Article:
We entered 2008 full of optimism, and we leave it... well, let's just be glad we're leaving it. But there were plenty of thrills and spills along the way, as our review of the year will remind you.
It started full of hope. Skills secretary John Denham used Personnel Today’s 1 January issue to call on employers to make 2008 the year of skills.
He said a culture change was needed this year if the UK was to avoid the bleak economic future described in the Leitch Review. Staff training had to be ramped up quickly, he said.
However, just a week later, the first signs emerged that training would be massively overshadowed in 2008 by a far more depressing HR task.
John Philpott, chief economist at the Chartered Institute of Personnel and Development (CIPD), suggested 2008 would in fact be the year of the job cut. “Many HR professionals will be dusting off redundancy manuals in the coming months,” Philpott predicted – with alarming accuracy.
Twenty years on from the week Personnel Today’s first front cover showed that bosses believed the calibre of HR directly affected the organisation’s bottom-line, our anniversary issue carried the first definitive proof of HR’s worth.
An in-depth, two-year study by think-tanks the Work Foundation and the Institute for Employment Studies found that increasing investment in HR by 10% boosted gross profits by £1,500 per employee per year.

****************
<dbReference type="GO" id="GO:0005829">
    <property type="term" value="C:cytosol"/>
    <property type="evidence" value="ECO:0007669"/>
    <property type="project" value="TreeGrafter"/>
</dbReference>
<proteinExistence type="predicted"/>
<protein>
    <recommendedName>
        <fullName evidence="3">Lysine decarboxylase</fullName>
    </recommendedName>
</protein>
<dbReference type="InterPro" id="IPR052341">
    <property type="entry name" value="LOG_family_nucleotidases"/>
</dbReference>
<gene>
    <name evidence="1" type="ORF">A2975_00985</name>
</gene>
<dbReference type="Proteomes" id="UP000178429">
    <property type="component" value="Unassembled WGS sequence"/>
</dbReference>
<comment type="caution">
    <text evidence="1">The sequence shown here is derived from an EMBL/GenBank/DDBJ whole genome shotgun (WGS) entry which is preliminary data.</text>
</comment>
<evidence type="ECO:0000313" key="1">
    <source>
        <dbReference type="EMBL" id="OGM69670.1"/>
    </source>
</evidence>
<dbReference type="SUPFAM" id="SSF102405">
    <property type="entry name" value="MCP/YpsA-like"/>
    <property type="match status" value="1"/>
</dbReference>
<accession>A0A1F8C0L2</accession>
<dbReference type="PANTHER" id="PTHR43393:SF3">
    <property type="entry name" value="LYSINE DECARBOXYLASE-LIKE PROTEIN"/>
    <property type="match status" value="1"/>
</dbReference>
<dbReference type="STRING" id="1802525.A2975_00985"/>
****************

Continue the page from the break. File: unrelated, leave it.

Meanwhile, immigration minister Liam Byrne took a tough stance on his controversial 2006 changes to the Highly Skilled Migrant Programme (HSMP). He told MPs that he stood by the changes, which campaigners estimated could force up to 40,000 foreign workers out of the UK.
At the same time, a tough new immigration policy vowed to fine employers up to £10,000 for each illegal worker they hired.
The government’s skills drive went into reverse when employers slammed its decision to close the Learning and Skills Council (LSC), its training funding vehicle.
Just a few days after dismissing rumours of an imminent closure as “absolute rubbish”, the government announced the LSC would indeed be closed by 2010.
The body, which had an annual budget in excess of £11bn, will be replaced by a new Skills Funding Agency, and extra funding for local authorities.
David Frost, director